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Friday, December 25, 2009

Fast Day 134 December 25 2009 {Christmas Snow}

Christmas Snow

Shovel snow, hearty lads!
shovel, pike, and broom!
This song we do sing when the solstice yawns
and blows too much snow for man or beast...
an over-measuring of snow... for free
a cornucopia of ice!
So much that old Man North, Boreas,
a well-known Scrooge and miser,
stingy and cold to the boney zero,
is now acclaimed by all
an open-handed and generous man:
the Clement, the Giving, magnanimous!
this the song of the scrapers,
this the song of shovelers;
little boys throw snowballs
at pompous men in top hats!
And all the world's gone
topsy-turvy, upside down,
at this our Christmas time!
Come, truckers! come, pilers!
come sowers of salt!
The drifts grow high, O, fathers!
as high as grandfather Pine!
Sing ye no dirges now!
sing joyful litanies in
this harvest-time of snow!
the lamps of dawn are lit!
Sing, ho! 'tis Christmas!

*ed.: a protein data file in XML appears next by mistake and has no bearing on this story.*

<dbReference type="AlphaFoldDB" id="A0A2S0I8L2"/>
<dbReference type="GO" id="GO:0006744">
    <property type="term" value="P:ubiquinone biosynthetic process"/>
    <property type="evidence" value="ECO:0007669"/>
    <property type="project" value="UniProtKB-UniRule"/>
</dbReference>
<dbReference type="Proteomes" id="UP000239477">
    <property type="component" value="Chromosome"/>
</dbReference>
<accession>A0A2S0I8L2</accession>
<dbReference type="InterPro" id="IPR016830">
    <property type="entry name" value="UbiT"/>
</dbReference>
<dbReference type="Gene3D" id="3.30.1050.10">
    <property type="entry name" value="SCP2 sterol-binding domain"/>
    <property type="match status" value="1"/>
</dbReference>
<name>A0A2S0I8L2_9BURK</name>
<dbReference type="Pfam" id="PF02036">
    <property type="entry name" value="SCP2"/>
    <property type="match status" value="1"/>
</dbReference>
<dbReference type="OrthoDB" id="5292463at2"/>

I am not sure what to say about this poem. It is what happens when one begins to think about Christmas and snow and presents and trees when one has been reading about ancient Greece: it is sort of an antique snow shovelling, snow harvesting type of poem Hesiod ( author of Works and Days and second in fame to Homer ) would have sung as he shoveled the snows of his homestead.

Boreas is the North Wind, and instead of being a royal pain in the wedge, he is seen as sending a white Christmas and snowy gifts.
pike to push the ice with pointed staffs,
scrape to scrape ice, or to scrape snow off the surface of ice.

1 comment:

Ruth said...

May the snow come lightly to you, dear Montag.

Happy Christmas.